SAN FRANCISCO--Though times may be tough for other TV manufacturers, Sony says it isn't feeling a thing yet in its electronics division here in the U.S.
At a press briefing with reporters here Wednesday evening, Sony Electronics President Stan Glasgow said that despite indications of a weakening U.S. economy, all is well with the Japanese electronics giant.
"I don't think consumers buying consumer electronics yet feel that," Glasgow said. "Sony did particularly well during the holidays. It was the best in the history of Sony Electronics in the U.S."
A boon to Sony's bottom line has been the growth of its Sony Style stores, both brick-and-mortar outlets, and its online presence. Glasgow said Sony Style experienced a 34 percent growth in sales over the 2007 holiday shopping season.
Another high point was its TV business. According to data collected by market research company DisplaySearch, Sonyin the fourth quarter of 2007 with 12.3 percent of worldwide shipments, considered a major comeback for the company.
One of the things that appeared to help Sony in 2007 was its expansion of specific television models made to sell in Wal-Mart Stores and Target. Glasgow said the company is expanding that commitment to supplying those retailers with 40 percent more variety of TV models this year.
Glasgow kept the gloating to a minimum, however, when it came to Blu-ray's recent victory in the format spat with HD DVD. As one of the leading investors and supporters of Blu-ray, Sony does see prices dropping on standalone Blu-ray players over the next couple years, but it will be 2009 before, he said. Price drops will happen, but it needs to be done in an orderly fashion, Glasgow said.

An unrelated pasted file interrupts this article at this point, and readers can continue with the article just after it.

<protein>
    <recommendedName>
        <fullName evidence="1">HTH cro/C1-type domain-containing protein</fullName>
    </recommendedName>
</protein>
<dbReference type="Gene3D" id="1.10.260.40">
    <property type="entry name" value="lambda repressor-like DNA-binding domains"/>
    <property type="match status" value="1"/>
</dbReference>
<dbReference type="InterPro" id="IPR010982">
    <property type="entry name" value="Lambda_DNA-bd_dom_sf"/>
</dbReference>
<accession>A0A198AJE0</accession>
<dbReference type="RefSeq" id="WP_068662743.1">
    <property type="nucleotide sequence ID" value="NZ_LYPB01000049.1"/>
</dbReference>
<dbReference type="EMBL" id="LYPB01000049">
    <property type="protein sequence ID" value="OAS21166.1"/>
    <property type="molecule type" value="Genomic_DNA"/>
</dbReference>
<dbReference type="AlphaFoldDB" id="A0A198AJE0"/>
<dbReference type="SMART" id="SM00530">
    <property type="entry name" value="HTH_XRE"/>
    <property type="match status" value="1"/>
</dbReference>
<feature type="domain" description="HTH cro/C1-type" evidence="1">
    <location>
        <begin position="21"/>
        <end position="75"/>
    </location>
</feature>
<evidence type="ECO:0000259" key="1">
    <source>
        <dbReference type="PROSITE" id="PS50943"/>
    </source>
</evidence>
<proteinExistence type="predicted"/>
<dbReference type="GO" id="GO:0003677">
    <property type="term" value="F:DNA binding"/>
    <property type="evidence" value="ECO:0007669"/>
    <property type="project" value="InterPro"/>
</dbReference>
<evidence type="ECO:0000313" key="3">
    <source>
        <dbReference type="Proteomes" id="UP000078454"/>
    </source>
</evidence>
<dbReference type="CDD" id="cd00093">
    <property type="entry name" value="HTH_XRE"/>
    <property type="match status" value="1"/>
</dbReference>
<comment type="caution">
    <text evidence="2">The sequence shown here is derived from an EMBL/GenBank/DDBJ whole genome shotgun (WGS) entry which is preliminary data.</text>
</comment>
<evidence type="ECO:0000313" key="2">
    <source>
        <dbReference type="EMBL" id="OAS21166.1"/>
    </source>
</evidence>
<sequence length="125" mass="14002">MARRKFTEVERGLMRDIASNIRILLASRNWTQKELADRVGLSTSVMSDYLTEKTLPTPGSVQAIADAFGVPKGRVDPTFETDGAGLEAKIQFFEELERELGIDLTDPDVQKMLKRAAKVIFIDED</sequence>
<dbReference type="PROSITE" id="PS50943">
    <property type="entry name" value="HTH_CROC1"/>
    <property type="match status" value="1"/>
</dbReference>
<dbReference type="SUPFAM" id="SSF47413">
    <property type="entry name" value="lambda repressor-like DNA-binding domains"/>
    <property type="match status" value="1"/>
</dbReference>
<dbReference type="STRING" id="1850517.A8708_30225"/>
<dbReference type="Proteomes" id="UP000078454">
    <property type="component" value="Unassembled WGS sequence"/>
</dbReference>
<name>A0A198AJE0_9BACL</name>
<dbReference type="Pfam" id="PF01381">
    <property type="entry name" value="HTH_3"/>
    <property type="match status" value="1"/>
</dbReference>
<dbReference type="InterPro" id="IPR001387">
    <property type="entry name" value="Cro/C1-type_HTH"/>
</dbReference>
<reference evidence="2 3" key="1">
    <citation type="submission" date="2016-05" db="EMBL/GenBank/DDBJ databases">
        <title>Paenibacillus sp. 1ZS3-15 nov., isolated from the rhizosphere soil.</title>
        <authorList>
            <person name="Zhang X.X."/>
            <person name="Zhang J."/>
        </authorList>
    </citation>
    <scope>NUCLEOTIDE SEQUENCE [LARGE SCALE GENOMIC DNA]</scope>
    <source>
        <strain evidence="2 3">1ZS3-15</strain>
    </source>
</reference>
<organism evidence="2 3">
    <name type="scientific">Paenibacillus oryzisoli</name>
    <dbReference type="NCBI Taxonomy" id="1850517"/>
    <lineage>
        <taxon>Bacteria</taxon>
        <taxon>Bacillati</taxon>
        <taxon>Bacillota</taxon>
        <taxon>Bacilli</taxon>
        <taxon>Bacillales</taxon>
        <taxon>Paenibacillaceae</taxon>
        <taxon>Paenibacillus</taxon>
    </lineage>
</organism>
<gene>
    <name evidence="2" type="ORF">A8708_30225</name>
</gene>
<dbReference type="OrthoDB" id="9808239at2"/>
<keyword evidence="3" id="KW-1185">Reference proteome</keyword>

"I don't see any reason to do it stupidly and lose money," he said.
In the meantime, Sony is "in discussions" with a number of partners in order to get them on the Blu-ray bandwagon. An Microsoft Xbox 360 console with Blu-ray is certainly "a possibility," he said.
But perish the thought that Sony will take trade-ins of now-obsolete HD DVD players. "Sony is not going to make up for Toshiba's sins," Glasgow said emphatically.
Other tidbits gleaned from the evening:
- Though 11-inch OLEDs are the largest size Sony is offering right now, bigger screen sizes are on the way--some day. But there are currently limits on exactly how big Sony can make them right now. Glasgow specifically said that there are major obstacles (mostly to do with the physics of creating the panels) to make OLED screens larger than 30 inches. "It would take another significant investment to get bigger than that," he said.
- Sony is apparently unfazed by Amazon.com's recent entrance into the electronic book reader market. "The Kindle has helped," Glasgow said. "I think the (Sony) Reader market needed a boost. We're selling more ."